As the census entries indicate whether people are widows or widowers it is worth noting if the status has changed since the previous census. In which case there may be a death that I may not have recorded in my data base. A search of the Death registration indexes is likely to identify the missing record.
As a result of the matching (and using the transcribed surname spellings as opposed to the real surnames) I had the following breakdown:
With the matching some of these are re-categorised e.g. the BOUGHEN entries were for BAUGHEN
Of these, at this stage, I had 31 unmatched entries.
I found it useful to look through all the comments included in parts like the Occupation. One entry was transcribed as ’Housework (Motherwill)’ when it
should have read ‘Housework (Mother ill)’.
As part of my documentation I produce maps showing the distribution of the people throughout the country. I use GenMap from Archer Software for this. Initially I exported the places from my 1901 maps and reset the counters to zeroes. I then added the values for the places that matched people in the 1911 census and imported this into a new map. I then used the insert facility to add all the new places with their respective counts. I then used Ashampoo’s Snap 3 to capture the maps for including in my document. The final document is then published on my website as an Adobe Acrobat PDF document.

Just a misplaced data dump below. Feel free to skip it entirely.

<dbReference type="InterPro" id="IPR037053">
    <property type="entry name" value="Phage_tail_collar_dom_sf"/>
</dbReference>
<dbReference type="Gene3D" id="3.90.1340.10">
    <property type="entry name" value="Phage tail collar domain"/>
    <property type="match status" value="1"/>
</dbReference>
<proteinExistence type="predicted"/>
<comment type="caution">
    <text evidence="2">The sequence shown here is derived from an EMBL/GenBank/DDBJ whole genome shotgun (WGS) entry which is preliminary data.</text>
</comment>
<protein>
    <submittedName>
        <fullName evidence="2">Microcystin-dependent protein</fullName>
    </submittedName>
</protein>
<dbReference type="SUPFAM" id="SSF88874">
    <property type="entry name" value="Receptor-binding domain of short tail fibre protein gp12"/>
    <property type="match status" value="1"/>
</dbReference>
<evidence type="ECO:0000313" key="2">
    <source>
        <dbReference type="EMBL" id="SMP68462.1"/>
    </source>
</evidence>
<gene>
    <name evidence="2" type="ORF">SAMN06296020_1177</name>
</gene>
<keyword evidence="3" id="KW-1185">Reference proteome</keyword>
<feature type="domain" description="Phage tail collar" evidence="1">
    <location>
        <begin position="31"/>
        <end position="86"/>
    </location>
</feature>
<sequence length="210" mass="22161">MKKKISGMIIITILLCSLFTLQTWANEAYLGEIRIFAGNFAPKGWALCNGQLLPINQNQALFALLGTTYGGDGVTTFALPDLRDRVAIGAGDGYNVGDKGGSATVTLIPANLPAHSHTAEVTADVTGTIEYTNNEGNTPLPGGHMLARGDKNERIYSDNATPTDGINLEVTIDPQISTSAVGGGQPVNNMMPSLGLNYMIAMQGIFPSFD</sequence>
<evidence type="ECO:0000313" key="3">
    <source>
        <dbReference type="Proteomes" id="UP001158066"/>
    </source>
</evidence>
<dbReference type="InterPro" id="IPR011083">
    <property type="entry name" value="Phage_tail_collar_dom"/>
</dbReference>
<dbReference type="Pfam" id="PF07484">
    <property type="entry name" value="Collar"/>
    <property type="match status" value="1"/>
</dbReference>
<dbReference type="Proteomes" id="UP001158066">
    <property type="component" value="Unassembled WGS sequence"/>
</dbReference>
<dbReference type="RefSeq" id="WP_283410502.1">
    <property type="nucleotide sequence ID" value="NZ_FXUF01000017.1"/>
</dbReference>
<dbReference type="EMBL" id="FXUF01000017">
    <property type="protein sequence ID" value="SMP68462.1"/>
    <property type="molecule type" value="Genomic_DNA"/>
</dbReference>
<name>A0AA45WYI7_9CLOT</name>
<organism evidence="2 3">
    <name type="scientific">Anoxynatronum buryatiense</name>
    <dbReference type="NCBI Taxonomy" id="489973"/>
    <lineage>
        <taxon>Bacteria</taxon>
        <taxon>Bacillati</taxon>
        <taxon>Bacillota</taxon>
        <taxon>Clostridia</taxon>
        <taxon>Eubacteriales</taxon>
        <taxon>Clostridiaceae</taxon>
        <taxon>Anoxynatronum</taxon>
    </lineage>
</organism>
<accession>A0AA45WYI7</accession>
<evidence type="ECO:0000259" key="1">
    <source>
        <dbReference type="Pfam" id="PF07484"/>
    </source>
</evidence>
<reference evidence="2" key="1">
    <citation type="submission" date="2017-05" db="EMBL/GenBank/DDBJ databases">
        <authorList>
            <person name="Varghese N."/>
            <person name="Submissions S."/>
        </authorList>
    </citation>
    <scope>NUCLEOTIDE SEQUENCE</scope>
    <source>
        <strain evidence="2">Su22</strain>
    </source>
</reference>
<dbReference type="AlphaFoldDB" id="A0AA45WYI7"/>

The next stage was the most time consuming (full time for over a month). This involved looking at the information I had on the individuals identified in the 1911 census and determining whether I could find out any more. For example, I may not have found them in previous census. Using the online census and FREEBMD websites I was able to identify a considerable amount of additional data. It also identified 9 further people in the 1911 census (indexed under other spellings). The following table shows the number of people identified in the various census during this stage.
I didn’t count the number of additional Birth, Marriage and Death index entries identified but it was considerable.
I also tried to identify the relatively few individuals that had not been matched in the earlier stage. I had some success and the number of unidentified people is down to 18 (from 31).
All the census maps were updated and published.
The vast majority of work has been completed. The remaining unidentified individuals will continue to be researched but they will probably take a long period to resolve. In addition there are some people that have not appeared (or been identified) in the 1911 census and these will be followed up as they are identified; there will not be many cases.
As the Infirmity data will not be accessible until 2012 at that stage I will have to go through the whole lot again to see if anything applies.
I’m happy that I waited for the subscription option to be made available (and so is my wife and Bank manager). I’ve made a lot of progress in a short time although there has been a lot of work involved. In looking back I wouldn’t change the methods I used although if FindMyPast had offered a spreadsheet or XML extract I would have jumped at that.
I didn’t find many surprises. One to follow up is a male Baughan that was born in Holland.
21st December 2009
Member of the Guild of One Studies
© Copyright 2013–19 Cliff Baughen